Credits By: The National
On Thursday, the United States Space Agency revealed that United Arab Emirates astronaut Sultan AlNeyadi, the first Arab astronaut to participate in a long-duration space mission, and his Crew-6 colleagues will return to Earth no early than September 1.
“Our #Crew6 astronauts have been living and working on the @Space_Station for nearly six months—now, they’re about to come home,” NASA posted on X (formerly Twitter), adding: “The crew’s SpaceX Dragon spacecraft, named Endeavour, will undock from the space station no earlier than Friday, September 1, splashing down off the coast of Florida.”
Members of Crew 6 Since it docked on March 3, 2023, AlNeyadi, NASA astronauts Stephen Bowen and Woody Hoburg, and Roscosmos cosmonaut Andrey Fedyaev have been residing and working aboard the orbiting outpost. The crew participated in hundreds of experiments and technology demonstrations during the mission. These investigations included student robotic competitions, plant genetics, and human health in microgravity. These investigations aimed to improve life on Earth and prepare for exploration beyond low Earth orbit.
While we wait for Crew-7
The arrival of the subsequent crew rotation mission will determine whether or not Crew-6 will be allowed to return. According to NASA, astronaut Jasmin Moghbeli, astronaut Andreas Mogensen of the European Space Agency, astronaut Satoshi Furukawa of the Japan Aerospace Exploration Agency, and cosmonaut Konstantin Borisov of Roscosmos will launch from Launch Complex 39A at the Kennedy Space Centre on August 25 or later to travel to the International Space Station aboard SpaceX’s Dragon spacecraft Endurance.
Following the completion of the docking procedure, Crew-7 will be welcomed inside the ISS by the seven-member crew of Expedition 69. This crew will include AlNeyadi and the other members of Crew-6, who will return home after they must first complete all handover protocols.
After the handover phase, the SpaceX Dragon spacecraft Endeavour crew will undock from the International Space Station and perform a splashdown (a method of landing a spacecraft using a parachute) in the Gulf of Mexico off the coast of Tampa, Florida. After that, they will return to the NASA headquarters in Houston, Texas.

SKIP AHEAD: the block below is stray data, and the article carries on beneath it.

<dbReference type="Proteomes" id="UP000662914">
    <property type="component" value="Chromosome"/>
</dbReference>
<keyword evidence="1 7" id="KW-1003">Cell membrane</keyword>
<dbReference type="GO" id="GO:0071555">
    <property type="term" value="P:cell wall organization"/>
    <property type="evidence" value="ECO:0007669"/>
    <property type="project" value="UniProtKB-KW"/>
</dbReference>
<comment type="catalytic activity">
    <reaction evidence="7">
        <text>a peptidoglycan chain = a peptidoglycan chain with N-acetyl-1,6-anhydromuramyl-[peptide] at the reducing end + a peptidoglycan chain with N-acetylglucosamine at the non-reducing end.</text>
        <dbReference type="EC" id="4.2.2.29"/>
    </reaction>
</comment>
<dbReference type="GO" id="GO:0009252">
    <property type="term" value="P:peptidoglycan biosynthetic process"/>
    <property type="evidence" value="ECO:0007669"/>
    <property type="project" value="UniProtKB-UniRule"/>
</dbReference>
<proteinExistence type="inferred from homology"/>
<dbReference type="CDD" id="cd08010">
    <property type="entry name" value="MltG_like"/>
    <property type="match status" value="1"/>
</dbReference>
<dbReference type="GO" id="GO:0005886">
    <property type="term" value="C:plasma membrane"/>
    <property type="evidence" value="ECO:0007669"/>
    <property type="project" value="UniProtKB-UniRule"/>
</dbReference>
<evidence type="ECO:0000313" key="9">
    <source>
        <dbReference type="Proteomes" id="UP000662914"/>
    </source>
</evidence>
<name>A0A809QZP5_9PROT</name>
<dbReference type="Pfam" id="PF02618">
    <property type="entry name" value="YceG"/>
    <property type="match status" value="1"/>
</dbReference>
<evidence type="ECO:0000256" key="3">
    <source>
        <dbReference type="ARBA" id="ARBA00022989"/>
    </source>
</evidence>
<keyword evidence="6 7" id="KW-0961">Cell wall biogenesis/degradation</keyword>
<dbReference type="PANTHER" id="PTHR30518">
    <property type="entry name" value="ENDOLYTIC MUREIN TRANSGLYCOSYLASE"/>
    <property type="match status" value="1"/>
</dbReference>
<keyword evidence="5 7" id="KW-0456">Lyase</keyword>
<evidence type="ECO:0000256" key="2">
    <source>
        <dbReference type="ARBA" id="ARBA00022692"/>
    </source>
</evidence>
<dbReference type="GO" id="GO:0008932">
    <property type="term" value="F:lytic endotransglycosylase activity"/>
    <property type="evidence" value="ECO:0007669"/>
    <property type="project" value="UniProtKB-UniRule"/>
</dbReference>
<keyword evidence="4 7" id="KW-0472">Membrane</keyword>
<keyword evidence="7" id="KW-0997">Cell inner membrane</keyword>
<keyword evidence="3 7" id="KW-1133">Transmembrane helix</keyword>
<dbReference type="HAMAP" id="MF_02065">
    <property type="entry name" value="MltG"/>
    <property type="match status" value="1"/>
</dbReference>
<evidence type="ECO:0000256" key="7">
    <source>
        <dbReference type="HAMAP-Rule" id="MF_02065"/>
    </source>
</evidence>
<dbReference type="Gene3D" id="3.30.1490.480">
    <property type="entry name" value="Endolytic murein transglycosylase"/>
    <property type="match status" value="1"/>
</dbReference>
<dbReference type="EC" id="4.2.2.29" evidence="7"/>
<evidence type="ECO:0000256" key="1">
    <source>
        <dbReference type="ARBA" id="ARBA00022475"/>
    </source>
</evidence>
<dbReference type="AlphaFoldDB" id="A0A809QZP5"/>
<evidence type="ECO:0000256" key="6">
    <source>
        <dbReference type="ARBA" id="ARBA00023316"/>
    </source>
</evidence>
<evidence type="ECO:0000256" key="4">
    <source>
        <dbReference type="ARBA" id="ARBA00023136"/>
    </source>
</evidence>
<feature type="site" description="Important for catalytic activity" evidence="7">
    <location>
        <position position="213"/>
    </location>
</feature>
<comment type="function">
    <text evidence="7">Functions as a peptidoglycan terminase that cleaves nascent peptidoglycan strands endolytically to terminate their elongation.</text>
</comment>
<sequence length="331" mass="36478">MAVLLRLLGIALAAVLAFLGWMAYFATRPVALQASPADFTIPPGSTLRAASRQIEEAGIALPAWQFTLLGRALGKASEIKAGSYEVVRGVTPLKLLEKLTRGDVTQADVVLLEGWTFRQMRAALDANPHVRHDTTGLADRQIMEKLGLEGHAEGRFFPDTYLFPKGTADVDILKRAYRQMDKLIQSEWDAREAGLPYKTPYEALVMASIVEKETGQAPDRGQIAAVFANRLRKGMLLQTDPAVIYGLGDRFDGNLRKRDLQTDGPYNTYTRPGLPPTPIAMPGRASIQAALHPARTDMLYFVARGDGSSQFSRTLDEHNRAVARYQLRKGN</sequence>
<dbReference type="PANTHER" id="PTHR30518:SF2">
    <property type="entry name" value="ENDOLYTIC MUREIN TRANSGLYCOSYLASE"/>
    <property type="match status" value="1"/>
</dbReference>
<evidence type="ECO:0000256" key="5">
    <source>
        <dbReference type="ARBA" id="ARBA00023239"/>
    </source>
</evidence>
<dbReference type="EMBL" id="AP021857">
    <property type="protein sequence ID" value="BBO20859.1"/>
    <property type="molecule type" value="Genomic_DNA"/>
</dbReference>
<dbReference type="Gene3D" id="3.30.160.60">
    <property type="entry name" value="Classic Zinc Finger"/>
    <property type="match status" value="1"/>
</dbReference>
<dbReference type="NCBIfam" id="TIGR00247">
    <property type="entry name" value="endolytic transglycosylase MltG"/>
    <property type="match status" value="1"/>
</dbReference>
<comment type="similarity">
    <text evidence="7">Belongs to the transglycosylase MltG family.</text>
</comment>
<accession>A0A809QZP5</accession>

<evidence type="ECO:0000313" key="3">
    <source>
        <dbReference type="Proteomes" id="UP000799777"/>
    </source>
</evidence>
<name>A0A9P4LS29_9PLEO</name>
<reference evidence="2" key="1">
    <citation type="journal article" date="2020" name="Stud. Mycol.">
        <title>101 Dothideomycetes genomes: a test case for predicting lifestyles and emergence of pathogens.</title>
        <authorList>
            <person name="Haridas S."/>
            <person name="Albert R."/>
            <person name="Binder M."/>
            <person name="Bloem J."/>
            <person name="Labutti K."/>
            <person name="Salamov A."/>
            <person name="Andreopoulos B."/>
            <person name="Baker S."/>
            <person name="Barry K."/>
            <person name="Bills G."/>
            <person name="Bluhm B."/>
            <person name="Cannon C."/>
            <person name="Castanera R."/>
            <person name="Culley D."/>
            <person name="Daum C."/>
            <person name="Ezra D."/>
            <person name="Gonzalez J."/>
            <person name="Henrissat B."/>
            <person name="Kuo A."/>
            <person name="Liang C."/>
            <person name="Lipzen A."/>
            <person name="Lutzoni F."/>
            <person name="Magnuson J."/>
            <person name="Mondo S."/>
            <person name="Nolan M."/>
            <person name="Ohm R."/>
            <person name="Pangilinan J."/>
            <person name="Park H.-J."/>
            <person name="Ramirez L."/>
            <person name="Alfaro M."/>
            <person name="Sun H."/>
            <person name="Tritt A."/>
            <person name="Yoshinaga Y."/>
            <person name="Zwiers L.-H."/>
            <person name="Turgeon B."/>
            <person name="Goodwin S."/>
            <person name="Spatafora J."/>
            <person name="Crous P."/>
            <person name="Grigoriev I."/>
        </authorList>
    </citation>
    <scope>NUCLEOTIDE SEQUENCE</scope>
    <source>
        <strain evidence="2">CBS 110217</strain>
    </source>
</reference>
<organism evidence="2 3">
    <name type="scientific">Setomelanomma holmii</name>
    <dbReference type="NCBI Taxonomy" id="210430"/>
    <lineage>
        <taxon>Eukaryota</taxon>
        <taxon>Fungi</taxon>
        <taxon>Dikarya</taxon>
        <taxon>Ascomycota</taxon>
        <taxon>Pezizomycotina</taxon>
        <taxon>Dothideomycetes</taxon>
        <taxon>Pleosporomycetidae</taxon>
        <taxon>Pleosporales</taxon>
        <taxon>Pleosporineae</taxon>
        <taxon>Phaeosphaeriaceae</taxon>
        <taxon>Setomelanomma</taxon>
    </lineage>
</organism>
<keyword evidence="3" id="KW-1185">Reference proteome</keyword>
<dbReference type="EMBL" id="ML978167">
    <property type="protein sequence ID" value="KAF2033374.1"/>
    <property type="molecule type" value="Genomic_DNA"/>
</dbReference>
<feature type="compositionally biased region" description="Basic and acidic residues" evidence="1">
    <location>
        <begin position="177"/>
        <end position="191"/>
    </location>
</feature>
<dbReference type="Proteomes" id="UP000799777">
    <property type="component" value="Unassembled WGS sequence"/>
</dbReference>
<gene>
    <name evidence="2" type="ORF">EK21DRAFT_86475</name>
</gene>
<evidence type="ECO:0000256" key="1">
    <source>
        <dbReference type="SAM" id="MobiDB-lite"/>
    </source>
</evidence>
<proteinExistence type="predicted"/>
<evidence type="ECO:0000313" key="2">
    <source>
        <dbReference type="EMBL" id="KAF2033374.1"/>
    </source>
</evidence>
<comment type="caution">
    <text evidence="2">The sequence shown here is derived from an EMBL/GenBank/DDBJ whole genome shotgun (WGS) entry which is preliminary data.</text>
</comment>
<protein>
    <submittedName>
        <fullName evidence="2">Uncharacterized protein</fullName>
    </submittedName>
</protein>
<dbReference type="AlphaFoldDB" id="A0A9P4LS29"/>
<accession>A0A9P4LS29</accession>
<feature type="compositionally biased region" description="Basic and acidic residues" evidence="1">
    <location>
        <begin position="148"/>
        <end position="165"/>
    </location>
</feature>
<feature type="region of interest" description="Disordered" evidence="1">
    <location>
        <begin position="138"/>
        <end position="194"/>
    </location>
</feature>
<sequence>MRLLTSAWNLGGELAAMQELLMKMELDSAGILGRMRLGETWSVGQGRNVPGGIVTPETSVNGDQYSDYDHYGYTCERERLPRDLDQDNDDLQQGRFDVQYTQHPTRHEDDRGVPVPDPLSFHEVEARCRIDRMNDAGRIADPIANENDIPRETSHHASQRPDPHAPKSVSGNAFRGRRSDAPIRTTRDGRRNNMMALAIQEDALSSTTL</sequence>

Adjusting to life on Earth after returning there
When AlNeyadi returns to Earth after spending over half a year living in microgravity, his body will undergo several alterations. AlNeyadi shared the following insight with students from the United Arab Emirates at a recent interaction session: “After spending six months in space, when we return, we must adapt to walking and life in general.” It typically takes roughly two weeks of training to acclimate to life on Earth successfully. To recover to our normal state, we will engage in various types of physical activity and scientific research during this period.
AlNeyadi, the first Arab astronaut to ever complete a spacewalk outside the International Space Station (ISS), did so on April 28 this year. Since then, he has collaborated with universities in the United Arab Emirates and international space organizations to conduct around 220 experiments and scientific studies on the effects of microgravity on the human body. In addition to that, he has performed a variety of maintenance tasks at various locations on the International Space Station (ISS), and he has also participated in several live encounters with children and adolescents to provide them with helpful information regarding living in space and the science related with the UAE space project.